Adaptive reuse is the practice of re purposing a building with one use and converting to another. Building conversions are a much more sustainable building practice then demolishing a building and building a new one. If the building is in good enough shape you will save a great deal of resources and money if you keep it. Converting a commercial to residential use is common enough that it may make sense in many situations. We will review a few things you need to know before converting commercial property to residential use. A commercial to residential conversion requires analysis of the existing conditions as well as local zoning and building codes.
Converting a commercial building into a residential use is relatively common. There will be zoning and building code issues to investigate. You will need to assess the existing building to determine if it will work for residential use and establish a budget for the building conversion.
Converting Commercial Property To Residential
The first thing you need to look at when planning a commercial to residential conversion is the Zoning. You need to know if the current zoning district allows for residential use or if it is limited to commercial. If the zoning allows for residential use then you can do an “As Of Right” commercial to residential conversion. If the zoning does not allow for residential use you will have 3 basic options. The first option is to scrap the building conversion and keep it as a commercial use. The second option will be to apply for a Zoning Variance. A Zoning Variance is a special permit or permission to do something that does not comply with the Letter of the Law. This is a very involved process and there will be no guarantee that it will be approved. The third option is to request rezoning. If the city is open to rezoning the area to a zoning that would allow for residential use then you may be able to proceed with the conversion. This in many cases may be a long shot. It will depend on your local conditions. there are going to be no guarantees on rezoning. Zoning will be the basis for converting commercial property to residential use.
NYC has specific regulations for Certain Commercial to Residential Conversions. You see see another post that goes deeper into the special Zoning Regulations for Converting Commercial to Residential in NYC.
Commercial To Residential Conversion in NYC
In New York City almost all commercial zoning districts have a residential equivalent. This means residential use is typically allowed in NYC commercial zoning districts. The commercial zone is matched with a residential equivalent zone. Before you decide to convert your commercial building to residential use the zoning must be reviewed. We do zoning analysis for clients all the time to determine a variety of zoning issues. If the zoning allows it then you can proceed with the project.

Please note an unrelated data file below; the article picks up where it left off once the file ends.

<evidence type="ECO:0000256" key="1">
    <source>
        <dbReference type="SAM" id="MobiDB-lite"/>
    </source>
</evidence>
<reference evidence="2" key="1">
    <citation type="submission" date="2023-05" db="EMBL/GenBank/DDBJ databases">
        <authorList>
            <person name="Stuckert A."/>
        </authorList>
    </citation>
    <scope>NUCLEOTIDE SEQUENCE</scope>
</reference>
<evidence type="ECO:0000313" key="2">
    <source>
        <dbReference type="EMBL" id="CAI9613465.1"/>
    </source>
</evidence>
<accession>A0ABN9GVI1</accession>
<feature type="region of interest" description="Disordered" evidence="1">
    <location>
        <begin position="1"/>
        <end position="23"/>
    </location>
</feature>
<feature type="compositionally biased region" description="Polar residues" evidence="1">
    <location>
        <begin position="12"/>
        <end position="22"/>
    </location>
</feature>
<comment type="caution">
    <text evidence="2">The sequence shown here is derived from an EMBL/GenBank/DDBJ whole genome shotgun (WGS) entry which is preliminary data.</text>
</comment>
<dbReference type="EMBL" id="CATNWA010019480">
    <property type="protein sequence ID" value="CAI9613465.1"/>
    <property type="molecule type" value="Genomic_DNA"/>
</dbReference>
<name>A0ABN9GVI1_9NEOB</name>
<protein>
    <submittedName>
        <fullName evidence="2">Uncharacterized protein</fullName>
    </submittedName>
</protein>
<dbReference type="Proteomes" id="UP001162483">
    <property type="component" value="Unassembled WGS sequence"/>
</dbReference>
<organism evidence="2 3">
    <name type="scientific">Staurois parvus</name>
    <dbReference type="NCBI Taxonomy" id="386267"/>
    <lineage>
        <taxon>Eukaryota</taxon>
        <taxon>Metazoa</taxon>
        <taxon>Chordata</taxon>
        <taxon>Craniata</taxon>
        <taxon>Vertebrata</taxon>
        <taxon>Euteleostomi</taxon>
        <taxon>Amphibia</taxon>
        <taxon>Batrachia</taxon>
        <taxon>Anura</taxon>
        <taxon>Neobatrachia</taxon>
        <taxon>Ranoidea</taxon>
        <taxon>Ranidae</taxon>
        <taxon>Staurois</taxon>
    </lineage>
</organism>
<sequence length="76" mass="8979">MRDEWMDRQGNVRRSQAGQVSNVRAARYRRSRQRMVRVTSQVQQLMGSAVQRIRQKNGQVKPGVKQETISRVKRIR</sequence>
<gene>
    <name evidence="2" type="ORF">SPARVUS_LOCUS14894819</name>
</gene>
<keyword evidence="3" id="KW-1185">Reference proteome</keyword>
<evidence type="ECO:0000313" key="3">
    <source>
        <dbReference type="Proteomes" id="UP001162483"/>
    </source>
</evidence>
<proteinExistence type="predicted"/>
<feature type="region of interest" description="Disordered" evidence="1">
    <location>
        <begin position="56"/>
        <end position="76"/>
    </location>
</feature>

While you are figuring out the zoning you should also be assessing the building. It is never to early in my opinion to bring in a contractor. As an architect we and our engineers asses the existing building conditions to determine what needs to be done to facilitate the building conversion.
Commercial To Residential Property Conversions
Be prepared a building use conversion will require a major gut renovation. If the building shell is in god shape you may only have to renovate the interiors. The newly renovated building will have to comply with all applicable residential building codes.
NYC Requirements for Commercial To Residential Conversion
If you are converting a building it will always be filed as an Alteration Type 1 or Alt 1, some Alt 1s are required to follow New Building Requirements. Upon completion of your project you will need to get a new Certificate Of Occupancy. Here is a list of a few things you will need:
If this is a multifamily building you will need Handicapped Accessibility as per ADA guidelines.
If the building is over 4 stories you will need an elevator if you do not have one already.
If the building is over 3 stories it will need a fire alarm.
The building will need fire sprinklers in NYC.
Multiple Means of Egress
You may need to add stairs depending on the size and construction of the building.
Natural Light and Air
Every “habitable room” will need natural light and air. This may require new window openings in the building or may not. As architects we try to work within the existing shell ti minimize exterior work or we can alter it to add windows if necessary.